Sunday, December 20, 2009

Juice bars for 2&5?

What do you think of those juice bars where for around $5 you can get about 400 mL of freshly juiced veggies or fruit. My local guy does a carrot/beetroot/ginger/something else concoction that’s pretty good and seems to have about five carrots plus other ingredients juiced into it. Does this count as five serves of vegies?­ asks Gary Norrish.

If you can combine carrot and beetroot and still have a palatable drink, you have done well Gary. Juicing fruits and vegetables will retain the nutrients if consumed soon after. The only thing you may lose is the fibre if that isn't returned to the juice. That’s the key missing ingredient in commercial packaged vegetable and fruit juice too - very little fibre. About half a cup of veg, and one medium fruit, is considered a serve, so I'll leave it to you to work out how many serves you get from your special blend.

Remember that drinking fruit and veg is a lot quicker and easier than eating fruit and veg. This is important for weight control. Eating slows down the rate of kilojoule (calories) consumption giving the body extra time to determine when enough is enough. For example, a 250 mL glass of apple juice is around 460 kJs (110 Cals), the same as one and a half medium apples. Which would take longer to eat and be more filling?

Fibre-free mangoes?

Reader Carmel, from deep into the central west of New South Wales, was astounded that there was a fibre-free mango on the market, as claimed on the label. Not having tried one, my educated guess it that they are suggesting that this mango doesn’t have the stringy bits that stick between your teeth especially as you get close to the pip.

There is a definition for food fibre and the mango folk should not place misleading stickers on their mangoes. Rest assured that the mango still contains fibre that does all the good things fibre does inside you, because when a mango has no fibre we call it juice. But you may not need the dental floss after eating this one.

Are chickens dosed with hormones?

Alyson wants to know if there are hormones in chicken making her daughters fully mature women before they leave primary school. The brief answer is “No” and has been for 40-odd years. In fact, hormones are banned for use in chickens. Around the time the Beatles released their first song the chicken folk stopped giving hormones to their stock. This has been a myth that the chicken industry has done its best to dispel for years.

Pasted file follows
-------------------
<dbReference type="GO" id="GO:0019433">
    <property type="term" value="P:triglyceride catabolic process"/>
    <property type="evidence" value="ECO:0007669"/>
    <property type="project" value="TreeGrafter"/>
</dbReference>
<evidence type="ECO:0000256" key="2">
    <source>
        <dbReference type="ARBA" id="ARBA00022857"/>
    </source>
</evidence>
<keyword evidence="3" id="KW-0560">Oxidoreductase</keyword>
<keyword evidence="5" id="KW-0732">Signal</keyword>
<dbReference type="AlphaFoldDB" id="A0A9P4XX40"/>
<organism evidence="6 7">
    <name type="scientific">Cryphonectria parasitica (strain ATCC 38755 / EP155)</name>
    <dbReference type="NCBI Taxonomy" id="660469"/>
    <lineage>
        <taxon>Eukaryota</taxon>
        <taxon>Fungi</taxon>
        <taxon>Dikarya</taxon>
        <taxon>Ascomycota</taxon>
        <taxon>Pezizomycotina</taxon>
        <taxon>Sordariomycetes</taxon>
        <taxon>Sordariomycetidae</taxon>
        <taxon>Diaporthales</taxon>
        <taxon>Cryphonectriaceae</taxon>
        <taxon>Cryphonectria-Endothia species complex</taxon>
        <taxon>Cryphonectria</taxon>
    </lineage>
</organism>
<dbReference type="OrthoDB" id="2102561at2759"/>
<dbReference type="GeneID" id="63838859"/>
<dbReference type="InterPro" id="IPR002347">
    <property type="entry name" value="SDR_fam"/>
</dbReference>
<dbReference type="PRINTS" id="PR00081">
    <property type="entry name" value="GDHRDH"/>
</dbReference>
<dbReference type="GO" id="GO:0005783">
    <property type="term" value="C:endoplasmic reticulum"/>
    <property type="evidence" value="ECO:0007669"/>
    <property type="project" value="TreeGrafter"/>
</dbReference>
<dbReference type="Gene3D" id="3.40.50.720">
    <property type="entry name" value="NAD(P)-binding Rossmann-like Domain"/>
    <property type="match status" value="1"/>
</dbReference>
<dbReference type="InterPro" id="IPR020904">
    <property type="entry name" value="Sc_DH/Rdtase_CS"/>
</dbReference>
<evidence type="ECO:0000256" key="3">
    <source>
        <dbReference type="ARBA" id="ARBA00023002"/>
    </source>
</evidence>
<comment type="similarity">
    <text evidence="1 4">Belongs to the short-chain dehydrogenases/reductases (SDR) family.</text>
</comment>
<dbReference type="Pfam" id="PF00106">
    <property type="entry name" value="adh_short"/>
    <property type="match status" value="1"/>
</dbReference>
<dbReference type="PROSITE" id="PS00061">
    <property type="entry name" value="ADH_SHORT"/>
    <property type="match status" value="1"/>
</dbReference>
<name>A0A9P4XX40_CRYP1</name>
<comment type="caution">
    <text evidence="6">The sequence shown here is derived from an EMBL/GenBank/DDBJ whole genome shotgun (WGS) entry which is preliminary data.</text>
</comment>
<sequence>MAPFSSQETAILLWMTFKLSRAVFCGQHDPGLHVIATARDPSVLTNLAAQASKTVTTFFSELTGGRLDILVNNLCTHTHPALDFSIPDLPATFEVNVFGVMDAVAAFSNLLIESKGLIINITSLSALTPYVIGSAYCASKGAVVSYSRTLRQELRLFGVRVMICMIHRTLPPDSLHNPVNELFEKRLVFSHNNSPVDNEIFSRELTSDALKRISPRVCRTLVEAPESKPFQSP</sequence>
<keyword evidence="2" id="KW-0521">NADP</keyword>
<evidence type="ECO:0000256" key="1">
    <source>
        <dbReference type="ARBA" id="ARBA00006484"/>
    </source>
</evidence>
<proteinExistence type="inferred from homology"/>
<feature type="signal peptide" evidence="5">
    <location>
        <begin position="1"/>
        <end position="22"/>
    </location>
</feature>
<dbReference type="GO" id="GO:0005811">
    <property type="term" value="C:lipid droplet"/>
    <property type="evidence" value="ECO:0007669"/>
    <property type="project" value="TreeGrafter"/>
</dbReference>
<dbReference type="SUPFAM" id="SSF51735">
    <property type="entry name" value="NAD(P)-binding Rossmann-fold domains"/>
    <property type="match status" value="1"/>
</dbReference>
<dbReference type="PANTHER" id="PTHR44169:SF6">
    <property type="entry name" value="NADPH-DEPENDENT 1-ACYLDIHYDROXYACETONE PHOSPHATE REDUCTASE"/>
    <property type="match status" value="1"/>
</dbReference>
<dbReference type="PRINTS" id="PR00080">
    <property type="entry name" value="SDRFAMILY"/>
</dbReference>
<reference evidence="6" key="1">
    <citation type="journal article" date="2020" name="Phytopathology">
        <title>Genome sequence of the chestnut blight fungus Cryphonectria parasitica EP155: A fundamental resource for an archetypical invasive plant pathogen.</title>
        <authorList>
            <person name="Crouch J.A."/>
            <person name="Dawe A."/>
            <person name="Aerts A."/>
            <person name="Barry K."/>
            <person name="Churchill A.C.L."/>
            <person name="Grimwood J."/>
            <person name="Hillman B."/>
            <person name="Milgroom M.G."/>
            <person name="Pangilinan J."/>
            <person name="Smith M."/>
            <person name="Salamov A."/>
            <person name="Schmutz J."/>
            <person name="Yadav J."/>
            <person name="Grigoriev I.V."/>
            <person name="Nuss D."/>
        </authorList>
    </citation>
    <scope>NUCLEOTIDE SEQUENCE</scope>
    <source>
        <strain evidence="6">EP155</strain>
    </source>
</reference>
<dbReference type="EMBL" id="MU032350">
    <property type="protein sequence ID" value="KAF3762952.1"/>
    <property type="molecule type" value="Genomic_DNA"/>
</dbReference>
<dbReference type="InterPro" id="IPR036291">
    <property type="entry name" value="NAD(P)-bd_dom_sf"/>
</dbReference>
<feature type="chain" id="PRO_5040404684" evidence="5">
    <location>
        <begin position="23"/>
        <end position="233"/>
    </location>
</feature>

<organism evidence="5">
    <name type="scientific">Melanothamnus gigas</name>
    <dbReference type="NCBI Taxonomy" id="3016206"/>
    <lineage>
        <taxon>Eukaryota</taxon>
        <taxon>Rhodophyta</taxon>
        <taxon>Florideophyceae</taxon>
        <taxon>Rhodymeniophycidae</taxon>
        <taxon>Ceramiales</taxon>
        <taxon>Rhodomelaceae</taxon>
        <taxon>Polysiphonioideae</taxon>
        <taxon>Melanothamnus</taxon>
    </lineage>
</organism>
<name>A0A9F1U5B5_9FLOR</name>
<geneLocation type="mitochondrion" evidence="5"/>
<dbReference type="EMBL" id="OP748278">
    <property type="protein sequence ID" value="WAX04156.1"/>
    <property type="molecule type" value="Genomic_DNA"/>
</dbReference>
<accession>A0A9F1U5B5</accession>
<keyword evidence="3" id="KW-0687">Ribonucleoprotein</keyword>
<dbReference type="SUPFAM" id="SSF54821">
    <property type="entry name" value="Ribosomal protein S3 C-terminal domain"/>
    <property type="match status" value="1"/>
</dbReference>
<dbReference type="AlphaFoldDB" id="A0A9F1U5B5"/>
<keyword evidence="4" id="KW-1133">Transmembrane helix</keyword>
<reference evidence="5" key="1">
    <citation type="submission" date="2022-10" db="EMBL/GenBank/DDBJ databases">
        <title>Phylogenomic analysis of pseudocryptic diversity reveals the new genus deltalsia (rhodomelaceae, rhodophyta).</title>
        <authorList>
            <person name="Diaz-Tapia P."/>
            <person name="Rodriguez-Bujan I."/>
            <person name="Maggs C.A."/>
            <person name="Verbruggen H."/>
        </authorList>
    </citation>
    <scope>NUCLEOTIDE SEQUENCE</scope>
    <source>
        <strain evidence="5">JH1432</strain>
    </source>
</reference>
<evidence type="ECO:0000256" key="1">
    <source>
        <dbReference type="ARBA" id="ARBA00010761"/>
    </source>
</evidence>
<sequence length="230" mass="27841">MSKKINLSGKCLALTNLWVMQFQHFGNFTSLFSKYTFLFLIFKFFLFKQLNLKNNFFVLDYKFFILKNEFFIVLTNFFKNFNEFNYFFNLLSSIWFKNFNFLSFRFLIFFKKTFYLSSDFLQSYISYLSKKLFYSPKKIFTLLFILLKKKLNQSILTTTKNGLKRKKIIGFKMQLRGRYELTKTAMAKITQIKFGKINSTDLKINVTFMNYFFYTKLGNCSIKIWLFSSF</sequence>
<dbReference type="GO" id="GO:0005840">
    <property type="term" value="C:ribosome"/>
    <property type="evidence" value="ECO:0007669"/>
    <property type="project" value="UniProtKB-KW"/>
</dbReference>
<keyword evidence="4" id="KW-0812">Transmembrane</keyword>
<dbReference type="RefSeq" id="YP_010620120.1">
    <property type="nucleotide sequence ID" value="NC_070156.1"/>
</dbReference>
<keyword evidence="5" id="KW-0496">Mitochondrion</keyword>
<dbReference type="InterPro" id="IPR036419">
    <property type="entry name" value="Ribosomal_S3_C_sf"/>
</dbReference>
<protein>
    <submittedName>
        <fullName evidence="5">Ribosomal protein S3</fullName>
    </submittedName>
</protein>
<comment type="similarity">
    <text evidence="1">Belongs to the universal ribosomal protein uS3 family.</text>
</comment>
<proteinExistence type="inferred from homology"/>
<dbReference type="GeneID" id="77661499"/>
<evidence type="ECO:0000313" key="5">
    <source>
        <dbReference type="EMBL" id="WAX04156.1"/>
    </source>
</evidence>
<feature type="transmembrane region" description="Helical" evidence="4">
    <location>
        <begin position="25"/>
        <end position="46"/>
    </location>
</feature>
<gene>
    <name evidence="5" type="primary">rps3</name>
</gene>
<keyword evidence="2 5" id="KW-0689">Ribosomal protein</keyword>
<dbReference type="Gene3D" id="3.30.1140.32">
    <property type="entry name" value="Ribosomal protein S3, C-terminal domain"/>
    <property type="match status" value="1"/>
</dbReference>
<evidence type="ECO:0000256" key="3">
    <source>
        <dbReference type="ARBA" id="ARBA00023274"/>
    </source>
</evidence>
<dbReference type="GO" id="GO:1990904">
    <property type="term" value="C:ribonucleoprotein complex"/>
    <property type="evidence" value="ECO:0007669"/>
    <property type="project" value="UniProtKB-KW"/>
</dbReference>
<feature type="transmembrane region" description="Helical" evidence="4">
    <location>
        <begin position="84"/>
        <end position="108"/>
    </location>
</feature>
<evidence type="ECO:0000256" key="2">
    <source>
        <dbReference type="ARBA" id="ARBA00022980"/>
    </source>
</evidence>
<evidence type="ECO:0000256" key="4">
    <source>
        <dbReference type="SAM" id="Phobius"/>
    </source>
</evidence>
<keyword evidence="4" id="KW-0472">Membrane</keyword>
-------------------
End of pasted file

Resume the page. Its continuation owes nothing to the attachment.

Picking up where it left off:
Of course, you may choose to avoid chickens for other reasons (eg vagetarianism, farming methods), but a concern about hormones need not be one of them. For some more background information on hormones and chickens go to The chicken industry does use antibiotics but only when necessary to keep the chickens healthy.

Stevia? Doesn't she sing with Fleetwood Mac?

Nope. Stevia ia the “new” tabletop sweetener on the market. Vanessa Dwyer, teaching legend from the north-west of Australia wanted some background info on Stevia. When I say “new”, I mean new to Australia. It has been used to sweeten foods in Japan and China for some time, since 1971 and 1984 respectively. There is general agreement that Stevia is safe to add to foods, but like any sweetener you will always have an ongoing debate. Some will argue that there needs to be more testing and others will say that, as it has been consumed for many years in its native habitat (Paraguay), Japan and China, it is likely to be very safe.

Stevia is a natural sweetener extracted from the leaves of a South American plant from the sunflower family. It is virtually calorie-free. French chemists in 1931 extracted stevioside and rebaudioside, the compounds that impart a sweetness about 300 times that of sugar and, unlike aspartame, it is heat stable. A recent review of the evidence in a toxicology journal concluded that it “is safe for human consumption under its intended conditions of use as a general purpose sweetener”. The Australian scientists have come to the same conclusion, hence it is now available.

Reference: Food Chemistry Toxicology 2008; 46 (Suppl 7): S1-S10